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Posted at 11:00 AM ET, 03/ 2/2011

March Madness: 'My name is Luke and I refuse to take your test'

By Valerie Strauss

This was written by Timothy D. Slekar, head of the Division of Education, Human Development and Social Sciences at Penn State Altoona, and a parent. This appeared on The Huffington Post.

By Timothy D. Slekar

"I'm inviting you to join a real conspiracy, call it an open conspiracy, with real consequences on millions of real lives. I know that sounds megalomaniacal, but be patient. If we pull this off, a great many will bless us, although the school industry few will curse us. This is about a project to destroy the standardized testing industry... This adventure is called 'The Bartleby Project.'" John Taylor Gatto. (Weapons of Mass Instruction, New Society Publishers 2008)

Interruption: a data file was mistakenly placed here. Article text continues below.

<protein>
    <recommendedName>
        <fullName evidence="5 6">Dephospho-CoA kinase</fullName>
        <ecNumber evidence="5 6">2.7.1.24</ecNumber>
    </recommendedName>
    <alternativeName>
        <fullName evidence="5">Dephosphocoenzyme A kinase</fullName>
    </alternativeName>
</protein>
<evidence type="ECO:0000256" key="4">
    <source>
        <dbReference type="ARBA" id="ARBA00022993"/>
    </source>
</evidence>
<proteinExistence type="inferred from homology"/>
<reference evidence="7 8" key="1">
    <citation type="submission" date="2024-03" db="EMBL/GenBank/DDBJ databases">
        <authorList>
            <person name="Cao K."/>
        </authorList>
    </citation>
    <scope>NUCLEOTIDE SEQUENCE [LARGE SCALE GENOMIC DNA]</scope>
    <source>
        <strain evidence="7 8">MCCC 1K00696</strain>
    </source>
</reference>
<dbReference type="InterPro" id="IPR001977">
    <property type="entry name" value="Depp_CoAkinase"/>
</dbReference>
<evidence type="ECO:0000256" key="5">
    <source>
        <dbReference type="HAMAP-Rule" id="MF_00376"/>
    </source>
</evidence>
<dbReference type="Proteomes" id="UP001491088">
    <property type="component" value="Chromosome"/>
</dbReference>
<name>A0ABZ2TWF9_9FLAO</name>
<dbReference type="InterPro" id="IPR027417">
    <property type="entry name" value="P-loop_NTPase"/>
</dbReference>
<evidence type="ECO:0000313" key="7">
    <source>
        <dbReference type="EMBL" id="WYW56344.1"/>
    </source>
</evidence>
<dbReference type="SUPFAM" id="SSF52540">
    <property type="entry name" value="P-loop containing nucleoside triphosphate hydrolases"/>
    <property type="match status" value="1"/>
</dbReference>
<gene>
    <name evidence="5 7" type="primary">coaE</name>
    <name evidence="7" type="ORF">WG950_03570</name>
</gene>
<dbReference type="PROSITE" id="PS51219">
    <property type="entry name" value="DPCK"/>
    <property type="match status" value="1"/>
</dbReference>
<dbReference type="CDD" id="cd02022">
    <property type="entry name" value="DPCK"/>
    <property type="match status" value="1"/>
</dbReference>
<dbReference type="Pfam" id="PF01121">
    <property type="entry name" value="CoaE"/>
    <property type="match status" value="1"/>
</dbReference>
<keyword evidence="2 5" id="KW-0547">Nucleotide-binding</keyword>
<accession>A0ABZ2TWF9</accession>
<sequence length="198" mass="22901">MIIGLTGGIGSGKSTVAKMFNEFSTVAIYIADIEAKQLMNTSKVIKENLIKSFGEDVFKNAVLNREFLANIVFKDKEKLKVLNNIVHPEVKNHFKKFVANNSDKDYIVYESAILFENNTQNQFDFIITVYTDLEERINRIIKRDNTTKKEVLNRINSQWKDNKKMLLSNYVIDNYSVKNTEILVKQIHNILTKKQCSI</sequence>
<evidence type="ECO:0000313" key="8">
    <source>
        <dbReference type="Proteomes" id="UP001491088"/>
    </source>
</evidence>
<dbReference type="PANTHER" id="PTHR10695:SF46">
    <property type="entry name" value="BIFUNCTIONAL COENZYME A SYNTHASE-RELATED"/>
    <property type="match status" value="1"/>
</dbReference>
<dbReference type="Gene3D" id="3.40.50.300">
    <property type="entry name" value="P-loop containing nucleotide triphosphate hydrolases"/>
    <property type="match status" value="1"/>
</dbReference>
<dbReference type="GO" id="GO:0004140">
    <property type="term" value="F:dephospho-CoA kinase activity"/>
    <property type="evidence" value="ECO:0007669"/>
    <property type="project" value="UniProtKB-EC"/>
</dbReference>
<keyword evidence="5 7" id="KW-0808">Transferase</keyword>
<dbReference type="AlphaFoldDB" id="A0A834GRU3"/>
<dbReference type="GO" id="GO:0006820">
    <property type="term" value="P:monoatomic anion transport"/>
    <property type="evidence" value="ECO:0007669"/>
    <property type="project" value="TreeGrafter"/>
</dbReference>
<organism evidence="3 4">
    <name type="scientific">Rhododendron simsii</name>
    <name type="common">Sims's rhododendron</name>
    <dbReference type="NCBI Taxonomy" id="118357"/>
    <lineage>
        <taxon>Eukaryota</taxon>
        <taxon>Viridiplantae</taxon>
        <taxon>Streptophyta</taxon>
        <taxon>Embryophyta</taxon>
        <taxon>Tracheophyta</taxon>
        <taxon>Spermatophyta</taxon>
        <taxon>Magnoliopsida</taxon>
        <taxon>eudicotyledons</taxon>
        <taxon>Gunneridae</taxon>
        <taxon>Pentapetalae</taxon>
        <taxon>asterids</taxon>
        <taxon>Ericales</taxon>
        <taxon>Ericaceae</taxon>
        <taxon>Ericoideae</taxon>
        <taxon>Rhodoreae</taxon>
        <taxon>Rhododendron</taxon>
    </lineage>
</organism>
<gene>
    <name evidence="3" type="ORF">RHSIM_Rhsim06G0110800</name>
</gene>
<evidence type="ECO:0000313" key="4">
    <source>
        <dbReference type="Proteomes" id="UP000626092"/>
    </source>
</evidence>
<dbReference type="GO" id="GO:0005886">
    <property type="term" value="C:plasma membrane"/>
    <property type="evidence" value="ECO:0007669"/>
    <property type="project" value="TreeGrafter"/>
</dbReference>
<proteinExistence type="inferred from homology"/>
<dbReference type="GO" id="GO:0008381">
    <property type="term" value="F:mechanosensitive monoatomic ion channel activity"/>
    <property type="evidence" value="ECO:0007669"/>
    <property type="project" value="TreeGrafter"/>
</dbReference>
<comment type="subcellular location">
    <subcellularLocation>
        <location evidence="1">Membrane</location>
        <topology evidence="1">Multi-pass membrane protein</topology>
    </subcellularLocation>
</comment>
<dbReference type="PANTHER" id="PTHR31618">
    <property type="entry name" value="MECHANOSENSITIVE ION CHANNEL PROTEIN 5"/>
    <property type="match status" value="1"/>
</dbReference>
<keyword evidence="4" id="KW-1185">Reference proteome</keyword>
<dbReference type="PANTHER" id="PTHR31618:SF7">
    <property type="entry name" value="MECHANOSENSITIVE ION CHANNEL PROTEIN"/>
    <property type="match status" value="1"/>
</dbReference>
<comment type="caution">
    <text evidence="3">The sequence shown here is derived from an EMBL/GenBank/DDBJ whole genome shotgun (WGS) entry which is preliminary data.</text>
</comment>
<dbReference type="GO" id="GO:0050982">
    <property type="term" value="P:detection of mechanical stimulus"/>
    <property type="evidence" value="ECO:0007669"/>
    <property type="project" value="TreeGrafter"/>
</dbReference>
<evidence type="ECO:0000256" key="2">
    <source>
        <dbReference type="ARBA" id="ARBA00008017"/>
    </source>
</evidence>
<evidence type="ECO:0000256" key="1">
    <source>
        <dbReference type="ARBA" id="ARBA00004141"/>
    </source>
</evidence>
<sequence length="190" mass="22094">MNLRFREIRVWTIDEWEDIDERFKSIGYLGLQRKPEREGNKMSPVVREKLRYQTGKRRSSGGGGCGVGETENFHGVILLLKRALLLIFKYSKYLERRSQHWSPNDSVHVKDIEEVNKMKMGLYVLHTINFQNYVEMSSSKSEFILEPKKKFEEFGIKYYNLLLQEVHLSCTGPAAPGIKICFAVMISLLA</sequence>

My 11-year-old son loves the show Myth Busters. From the first time he put two Legos together he was hooked on constructing intricate things (200 piece Bionicles at age 5). He creates Rube Goldberg contraptions and loves animals. He can manipulate through different technologies (Google Earth, iPad, iPod, Facebook, Sims, etc) and he doesn't need instructions because his curiosity enables him to navigate and learn new technologies. He also loves football. He watches the NFL channel around the clock and can give you just about any statistic related to the game or players. This is just a snapshot. A quick glimpse of my son outside the insidious institution we call public schooling today.